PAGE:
Cheshire and Merseyside Health and Care Partnership wanted to find out how well it would stand up to a cyber-attack. So, it asked Gemserv Health to put together a scenario-based response exercise that started with some seriously bad news – but uncovered a lot of useful information.
It’s 8am and it was a nice day until you turned on the radio. The news has just started, and the lead story is that a video has been released showing a group of NHS leaders making worrying remarks about a Covid-19 vaccine.
They seem to be suggesting that safety issues are being covered up, and the share price of the vaccine maker has crashed 10% overnight. The phone starts ringing. It’s a press officer wanting to know what IT is going to do about this leak, or fake, or whatever it is…
Cyber-attacks spread, fast
This is the scenario that greeted 22 heads of IT in Cheshire and Merseyside in spring 2021. It was constructed by Gemserv Health with input from Cheshire and Merseyside Health and Care Partnership to find out how the integrated care system would respond to a cyber-security incident.
Paul Charnley, digital lead for the ICS explains that the commissioners, councils, hospitals and other providers in the area have their own policies and procedures in place. But the ICS didn’t have an overarching response that was tested and ready to use.
“NHS Digital has a data protection toolkit that requires every organisation to plan for and rehearse its response to a cyber-attack, but one of the things that we learned from WannaCry is that a cyber-incident can impact a large geography very quickly,” he says. “We need to be able to coordinate.
“The exercise that we ran really brought that to life. It was very salutary and very helpful, and it has given us a lot to think about. We have learned a lot since WannaCry, but we are in an arms race with the hackers and we’ve still got more to do.”
Learning from WannaCry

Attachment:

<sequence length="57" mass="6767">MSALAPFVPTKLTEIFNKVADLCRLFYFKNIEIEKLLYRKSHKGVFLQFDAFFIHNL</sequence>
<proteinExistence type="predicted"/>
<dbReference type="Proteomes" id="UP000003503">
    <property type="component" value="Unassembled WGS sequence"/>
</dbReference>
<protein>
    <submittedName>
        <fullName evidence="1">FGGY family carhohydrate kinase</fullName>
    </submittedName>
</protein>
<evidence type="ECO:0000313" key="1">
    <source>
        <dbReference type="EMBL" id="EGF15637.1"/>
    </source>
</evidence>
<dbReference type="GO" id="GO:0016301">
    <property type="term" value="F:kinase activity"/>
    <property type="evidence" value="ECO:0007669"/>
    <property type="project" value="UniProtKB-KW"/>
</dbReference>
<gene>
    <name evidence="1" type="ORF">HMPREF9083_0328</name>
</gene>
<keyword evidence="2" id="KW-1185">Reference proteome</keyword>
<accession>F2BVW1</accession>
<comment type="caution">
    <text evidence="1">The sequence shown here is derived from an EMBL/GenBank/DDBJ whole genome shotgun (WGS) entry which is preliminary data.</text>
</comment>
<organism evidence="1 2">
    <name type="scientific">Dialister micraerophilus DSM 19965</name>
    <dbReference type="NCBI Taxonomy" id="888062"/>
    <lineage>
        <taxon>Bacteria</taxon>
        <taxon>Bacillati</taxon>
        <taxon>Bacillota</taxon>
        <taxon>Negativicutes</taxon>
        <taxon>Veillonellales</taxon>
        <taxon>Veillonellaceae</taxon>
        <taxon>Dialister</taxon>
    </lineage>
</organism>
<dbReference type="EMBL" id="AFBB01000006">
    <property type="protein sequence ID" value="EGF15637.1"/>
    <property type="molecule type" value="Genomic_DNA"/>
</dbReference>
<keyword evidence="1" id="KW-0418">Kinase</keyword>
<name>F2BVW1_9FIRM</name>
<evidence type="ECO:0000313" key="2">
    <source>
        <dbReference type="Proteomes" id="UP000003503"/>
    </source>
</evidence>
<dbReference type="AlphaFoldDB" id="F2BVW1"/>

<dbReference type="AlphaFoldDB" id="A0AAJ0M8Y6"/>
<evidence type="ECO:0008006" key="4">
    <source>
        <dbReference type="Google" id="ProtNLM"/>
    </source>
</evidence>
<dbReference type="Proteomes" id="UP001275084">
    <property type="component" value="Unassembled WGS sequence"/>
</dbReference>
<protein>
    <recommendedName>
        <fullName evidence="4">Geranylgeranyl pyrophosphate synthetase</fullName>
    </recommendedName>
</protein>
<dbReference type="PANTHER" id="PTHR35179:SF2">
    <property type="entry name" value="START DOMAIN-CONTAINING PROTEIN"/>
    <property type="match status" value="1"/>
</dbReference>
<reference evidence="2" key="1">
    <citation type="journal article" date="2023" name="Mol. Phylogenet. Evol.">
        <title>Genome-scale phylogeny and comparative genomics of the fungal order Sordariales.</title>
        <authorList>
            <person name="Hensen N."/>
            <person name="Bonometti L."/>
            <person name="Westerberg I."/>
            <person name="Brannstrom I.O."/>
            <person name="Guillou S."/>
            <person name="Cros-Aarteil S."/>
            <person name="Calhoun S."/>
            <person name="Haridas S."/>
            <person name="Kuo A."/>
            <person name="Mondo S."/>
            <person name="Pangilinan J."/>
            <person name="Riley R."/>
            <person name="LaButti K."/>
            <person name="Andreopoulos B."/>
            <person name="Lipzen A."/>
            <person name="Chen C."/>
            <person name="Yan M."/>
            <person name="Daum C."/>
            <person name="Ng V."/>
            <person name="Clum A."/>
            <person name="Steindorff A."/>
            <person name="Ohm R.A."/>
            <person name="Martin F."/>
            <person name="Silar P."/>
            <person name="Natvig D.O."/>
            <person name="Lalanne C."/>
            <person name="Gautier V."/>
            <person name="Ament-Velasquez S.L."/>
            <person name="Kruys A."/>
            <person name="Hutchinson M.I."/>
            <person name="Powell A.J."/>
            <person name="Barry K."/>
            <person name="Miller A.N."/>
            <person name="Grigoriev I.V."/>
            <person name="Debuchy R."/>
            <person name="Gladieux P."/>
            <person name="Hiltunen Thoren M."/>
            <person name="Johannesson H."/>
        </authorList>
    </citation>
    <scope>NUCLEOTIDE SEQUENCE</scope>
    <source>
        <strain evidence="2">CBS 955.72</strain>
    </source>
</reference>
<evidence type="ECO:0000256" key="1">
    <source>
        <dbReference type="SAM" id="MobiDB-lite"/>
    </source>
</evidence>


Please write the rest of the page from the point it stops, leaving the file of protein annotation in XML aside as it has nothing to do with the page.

WannaCry was the worldwide ransomware attack launched in May 2017. It didn’t target the NHS, but the National Audit Office estimated that 34% of trusts in England were impacted anyway.
One reason was that the NHS employs a lot of people; with 1.3 million staff, it had a lot of malicious emails to contend with. Another was that WannaCry spread through older, unpatched Windows systems; and the NHS had a lot of those in computers and medical devices.
However, a third problem was that there was no coordinated fight-back. The NAO reported that the Department of Health had been working on a plan, but it hadn’t been tested at a local level, so “it was not immediately clear who should lead the response and there were problems with communications.”
Some trusts couldn’t be reached by email “because they had been infected by WannaCry or had shut down their email systems as a precaution”, leaving a mix of switchboards, mobiles and WhatsApp as the only way through.
Only as strong as the weakest link
IT leads in Cheshire and Merseyside wanted to do better. “After WannaCry, we swore that we would work more closely together, under the tagline: ‘we are only as strong as our weakest link’,” says Charnley.
The 22 heads of IT in the area agreed to standardise their policies and procedures, and to pool any funds made available by the NHS, to make the money go further. Cheshire and Merseyside HCP is now working with NHS Digital on a target cyber-security architecture and on a procurements process to deliver the strategy.
This has enabled individual organisations to work to a standard on one of two security information and event management systems: one medical device protection product; and one single sign-on product to give staff secure access to clinical and administrative systems.
“We have worked on our strategy and then we have moved to manage our supplier market and our procurement teams to buy in harmony with that,” says Charnley. “Gemserv has supported both the policy and the business models.”